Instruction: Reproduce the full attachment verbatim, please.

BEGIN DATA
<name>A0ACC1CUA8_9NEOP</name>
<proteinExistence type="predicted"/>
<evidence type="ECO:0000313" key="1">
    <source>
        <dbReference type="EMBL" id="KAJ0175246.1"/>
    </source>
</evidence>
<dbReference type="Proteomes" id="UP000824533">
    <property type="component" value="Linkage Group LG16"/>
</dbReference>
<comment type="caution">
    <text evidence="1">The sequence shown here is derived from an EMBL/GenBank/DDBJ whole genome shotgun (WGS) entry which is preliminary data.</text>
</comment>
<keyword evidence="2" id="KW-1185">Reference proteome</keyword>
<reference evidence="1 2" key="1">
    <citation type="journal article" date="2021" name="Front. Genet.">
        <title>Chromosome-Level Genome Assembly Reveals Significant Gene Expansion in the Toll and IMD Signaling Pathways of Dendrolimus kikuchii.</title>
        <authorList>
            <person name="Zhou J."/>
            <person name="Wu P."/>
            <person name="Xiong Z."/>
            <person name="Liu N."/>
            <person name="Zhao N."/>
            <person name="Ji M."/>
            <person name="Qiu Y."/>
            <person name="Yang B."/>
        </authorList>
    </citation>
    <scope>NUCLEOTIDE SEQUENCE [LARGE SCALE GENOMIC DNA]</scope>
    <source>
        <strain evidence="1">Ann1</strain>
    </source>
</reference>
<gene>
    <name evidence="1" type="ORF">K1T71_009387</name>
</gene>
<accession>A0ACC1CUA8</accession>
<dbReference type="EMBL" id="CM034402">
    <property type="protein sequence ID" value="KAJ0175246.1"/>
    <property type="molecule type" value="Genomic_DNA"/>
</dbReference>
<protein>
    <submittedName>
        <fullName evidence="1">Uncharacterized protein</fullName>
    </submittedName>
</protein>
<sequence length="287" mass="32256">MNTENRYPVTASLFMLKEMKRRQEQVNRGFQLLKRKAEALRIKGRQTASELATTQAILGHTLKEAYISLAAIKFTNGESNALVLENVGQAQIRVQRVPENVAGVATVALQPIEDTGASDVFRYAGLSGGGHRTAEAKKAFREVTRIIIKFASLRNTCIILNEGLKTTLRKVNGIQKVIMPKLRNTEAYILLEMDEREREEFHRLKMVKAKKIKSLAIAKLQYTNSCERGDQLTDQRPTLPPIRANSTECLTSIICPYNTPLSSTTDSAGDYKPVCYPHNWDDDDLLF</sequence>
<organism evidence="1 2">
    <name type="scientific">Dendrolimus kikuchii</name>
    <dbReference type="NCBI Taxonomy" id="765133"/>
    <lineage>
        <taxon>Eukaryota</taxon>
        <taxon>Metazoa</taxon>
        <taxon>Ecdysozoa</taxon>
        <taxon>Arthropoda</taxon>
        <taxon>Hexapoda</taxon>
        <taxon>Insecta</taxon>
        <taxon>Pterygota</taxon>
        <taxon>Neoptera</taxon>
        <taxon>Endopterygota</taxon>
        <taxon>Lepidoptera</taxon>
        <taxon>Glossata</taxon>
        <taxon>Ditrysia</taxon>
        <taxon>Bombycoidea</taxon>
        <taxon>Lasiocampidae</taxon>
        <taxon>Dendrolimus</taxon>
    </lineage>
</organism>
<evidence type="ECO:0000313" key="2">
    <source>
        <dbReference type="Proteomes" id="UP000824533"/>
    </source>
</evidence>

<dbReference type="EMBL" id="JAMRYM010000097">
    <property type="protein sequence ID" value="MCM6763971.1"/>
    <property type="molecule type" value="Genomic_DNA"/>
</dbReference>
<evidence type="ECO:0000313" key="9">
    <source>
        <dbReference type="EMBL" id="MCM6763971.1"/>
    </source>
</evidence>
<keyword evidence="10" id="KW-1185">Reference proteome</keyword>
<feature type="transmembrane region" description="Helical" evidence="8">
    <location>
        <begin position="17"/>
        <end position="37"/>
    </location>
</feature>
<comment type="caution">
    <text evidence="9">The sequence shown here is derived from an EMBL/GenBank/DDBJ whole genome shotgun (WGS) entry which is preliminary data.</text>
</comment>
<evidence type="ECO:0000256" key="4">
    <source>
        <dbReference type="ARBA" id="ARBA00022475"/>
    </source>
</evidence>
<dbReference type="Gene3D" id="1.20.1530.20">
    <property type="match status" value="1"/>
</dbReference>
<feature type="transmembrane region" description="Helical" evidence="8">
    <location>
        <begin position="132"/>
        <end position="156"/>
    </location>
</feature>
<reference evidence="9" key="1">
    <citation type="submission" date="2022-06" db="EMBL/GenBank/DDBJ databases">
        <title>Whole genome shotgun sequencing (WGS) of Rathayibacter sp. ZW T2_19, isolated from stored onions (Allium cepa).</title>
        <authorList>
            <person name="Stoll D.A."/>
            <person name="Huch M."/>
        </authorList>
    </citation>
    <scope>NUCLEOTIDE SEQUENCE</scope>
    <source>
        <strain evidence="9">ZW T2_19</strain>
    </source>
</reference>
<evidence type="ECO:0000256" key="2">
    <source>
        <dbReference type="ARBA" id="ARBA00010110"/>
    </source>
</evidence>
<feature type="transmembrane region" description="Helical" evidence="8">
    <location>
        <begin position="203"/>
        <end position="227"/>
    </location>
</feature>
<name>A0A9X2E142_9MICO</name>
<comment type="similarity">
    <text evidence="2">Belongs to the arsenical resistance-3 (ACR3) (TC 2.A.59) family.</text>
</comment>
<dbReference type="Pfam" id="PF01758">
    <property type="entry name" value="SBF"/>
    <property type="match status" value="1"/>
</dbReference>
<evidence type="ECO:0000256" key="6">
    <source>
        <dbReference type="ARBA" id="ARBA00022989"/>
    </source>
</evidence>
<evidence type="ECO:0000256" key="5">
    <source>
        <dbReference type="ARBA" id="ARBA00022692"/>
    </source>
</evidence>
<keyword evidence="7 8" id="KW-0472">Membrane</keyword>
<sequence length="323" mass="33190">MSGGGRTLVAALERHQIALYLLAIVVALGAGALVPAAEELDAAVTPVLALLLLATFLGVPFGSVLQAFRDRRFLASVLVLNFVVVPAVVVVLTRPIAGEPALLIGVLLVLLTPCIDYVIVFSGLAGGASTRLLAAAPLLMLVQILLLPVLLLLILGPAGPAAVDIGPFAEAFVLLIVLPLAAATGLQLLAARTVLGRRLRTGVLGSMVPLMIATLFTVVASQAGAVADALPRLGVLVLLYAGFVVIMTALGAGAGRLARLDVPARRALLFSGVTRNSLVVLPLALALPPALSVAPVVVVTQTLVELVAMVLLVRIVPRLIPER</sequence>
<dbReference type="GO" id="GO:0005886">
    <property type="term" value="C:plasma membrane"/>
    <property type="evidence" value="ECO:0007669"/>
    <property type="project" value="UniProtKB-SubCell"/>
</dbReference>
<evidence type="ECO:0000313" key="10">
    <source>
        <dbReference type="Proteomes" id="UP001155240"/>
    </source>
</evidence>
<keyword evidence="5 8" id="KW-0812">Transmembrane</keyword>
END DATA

<name>A0ACC1CUA8_9NEOP</name>
<proteinExistence type="predicted"/>
<evidence type="ECO:0000313" key="1">
    <source>
        <dbReference type="EMBL" id="KAJ0175246.1"/>
    </source>
</evidence>
<dbReference type="Proteomes" id="UP000824533">
    <property type="component" value="Linkage Group LG16"/>
</dbReference>
<comment type="caution">
    <text evidence="1">The sequence shown here is derived from an EMBL/GenBank/DDBJ whole genome shotgun (WGS) entry which is preliminary data.</text>
</comment>
<keyword evidence="2" id="KW-1185">Reference proteome</keyword>
<reference evidence="1 2" key="1">
    <citation type="journal article" date="2021" name="Front. Genet.">
        <title>Chromosome-Level Genome Assembly Reveals Significant Gene Expansion in the Toll and IMD Signaling Pathways of Dendrolimus kikuchii.</title>
        <authorList>
            <person name="Zhou J."/>
            <person name="Wu P."/>
            <person name="Xiong Z."/>
            <person name="Liu N."/>
            <person name="Zhao N."/>
            <person name="Ji M."/>
            <person name="Qiu Y."/>
            <person name="Yang B."/>
        </authorList>
    </citation>
    <scope>NUCLEOTIDE SEQUENCE [LARGE SCALE GENOMIC DNA]</scope>
    <source>
        <strain evidence="1">Ann1</strain>
    </source>
</reference>
<gene>
    <name evidence="1" type="ORF">K1T71_009387</name>
</gene>
<accession>A0ACC1CUA8</accession>
<dbReference type="EMBL" id="CM034402">
    <property type="protein sequence ID" value="KAJ0175246.1"/>
    <property type="molecule type" value="Genomic_DNA"/>
</dbReference>
<protein>
    <submittedName>
        <fullName evidence="1">Uncharacterized protein</fullName>
    </submittedName>
</protein>
<sequence length="287" mass="32256">MNTENRYPVTASLFMLKEMKRRQEQVNRGFQLLKRKAEALRIKGRQTASELATTQAILGHTLKEAYISLAAIKFTNGESNALVLENVGQAQIRVQRVPENVAGVATVALQPIEDTGASDVFRYAGLSGGGHRTAEAKKAFREVTRIIIKFASLRNTCIILNEGLKTTLRKVNGIQKVIMPKLRNTEAYILLEMDEREREEFHRLKMVKAKKIKSLAIAKLQYTNSCERGDQLTDQRPTLPPIRANSTECLTSIICPYNTPLSSTTDSAGDYKPVCYPHNWDDDDLLF</sequence>
<organism evidence="1 2">
    <name type="scientific">Dendrolimus kikuchii</name>
    <dbReference type="NCBI Taxonomy" id="765133"/>
    <lineage>
        <taxon>Eukaryota</taxon>
        <taxon>Metazoa</taxon>
        <taxon>Ecdysozoa</taxon>
        <taxon>Arthropoda</taxon>
        <taxon>Hexapoda</taxon>
        <taxon>Insecta</taxon>
        <taxon>Pterygota</taxon>
        <taxon>Neoptera</taxon>
        <taxon>Endopterygota</taxon>
        <taxon>Lepidoptera</taxon>
        <taxon>Glossata</taxon>
        <taxon>Ditrysia</taxon>
        <taxon>Bombycoidea</taxon>
        <taxon>Lasiocampidae</taxon>
        <taxon>Dendrolimus</taxon>
    </lineage>
</organism>
<evidence type="ECO:0000313" key="2">
    <source>
        <dbReference type="Proteomes" id="UP000824533"/>
    </source>
</evidence>

<dbReference type="EMBL" id="JAMRYM010000097">
    <property type="protein sequence ID" value="MCM6763971.1"/>
    <property type="molecule type" value="Genomic_DNA"/>
</dbReference>
<evidence type="ECO:0000313" key="9">
    <source>
        <dbReference type="EMBL" id="MCM6763971.1"/>
    </source>
</evidence>
<keyword evidence="10" id="KW-1185">Reference proteome</keyword>
<feature type="transmembrane region" description="Helical" evidence="8">
    <location>
        <begin position="17"/>
        <end position="37"/>
    </location>
</feature>
<comment type="caution">
    <text evidence="9">The sequence shown here is derived from an EMBL/GenBank/DDBJ whole genome shotgun (WGS) entry which is preliminary data.</text>
</comment>
<evidence type="ECO:0000256" key="4">
    <source>
        <dbReference type="ARBA" id="ARBA00022475"/>
    </source>
</evidence>
<dbReference type="Gene3D" id="1.20.1530.20">
    <property type="match status" value="1"/>
</dbReference>
<feature type="transmembrane region" description="Helical" evidence="8">
    <location>
        <begin position="132"/>
        <end position="156"/>
    </location>
</feature>
<reference evidence="9" key="1">
    <citation type="submission" date="2022-06" db="EMBL/GenBank/DDBJ databases">
        <title>Whole genome shotgun sequencing (WGS) of Rathayibacter sp. ZW T2_19, isolated from stored onions (Allium cepa).</title>
        <authorList>
            <person name="Stoll D.A."/>
            <person name="Huch M."/>
        </authorList>
    </citation>
    <scope>NUCLEOTIDE SEQUENCE</scope>
    <source>
        <strain evidence="9">ZW T2_19</strain>
    </source>
</reference>
<evidence type="ECO:0000256" key="2">
    <source>
        <dbReference type="ARBA" id="ARBA00010110"/>
    </source>
</evidence>
<feature type="transmembrane region" description="Helical" evidence="8">
    <location>
        <begin position="203"/>
        <end position="227"/>
    </location>
</feature>
<name>A0A9X2E142_9MICO</name>
<comment type="similarity">
    <text evidence="2">Belongs to the arsenical resistance-3 (ACR3) (TC 2.A.59) family.</text>
</comment>
<dbReference type="Pfam" id="PF01758">
    <property type="entry name" value="SBF"/>
    <property type="match status" value="1"/>
</dbReference>
<evidence type="ECO:0000256" key="6">
    <source>
        <dbReference type="ARBA" id="ARBA00022989"/>
    </source>
</evidence>
<evidence type="ECO:0000256" key="5">
    <source>
        <dbReference type="ARBA" id="ARBA00022692"/>
    </source>
</evidence>
<keyword evidence="7 8" id="KW-0472">Membrane</keyword>
<sequence length="323" mass="33190">MSGGGRTLVAALERHQIALYLLAIVVALGAGALVPAAEELDAAVTPVLALLLLATFLGVPFGSVLQAFRDRRFLASVLVLNFVVVPAVVVVLTRPIAGEPALLIGVLLVLLTPCIDYVIVFSGLAGGASTRLLAAAPLLMLVQILLLPVLLLLILGPAGPAAVDIGPFAEAFVLLIVLPLAAATGLQLLAARTVLGRRLRTGVLGSMVPLMIATLFTVVASQAGAVADALPRLGVLVLLYAGFVVIMTALGAGAGRLARLDVPARRALLFSGVTRNSLVVLPLALALPPALSVAPVVVVTQTLVELVAMVLLVRIVPRLIPER</sequence>
<dbReference type="GO" id="GO:0005886">
    <property type="term" value="C:plasma membrane"/>
    <property type="evidence" value="ECO:0007669"/>
    <property type="project" value="UniProtKB-SubCell"/>
</dbReference>
<evidence type="ECO:0000313" key="10">
    <source>
        <dbReference type="Proteomes" id="UP001155240"/>
    </source>
</evidence>
<keyword evidence="5 8" id="KW-0812">Transmembrane</keyword>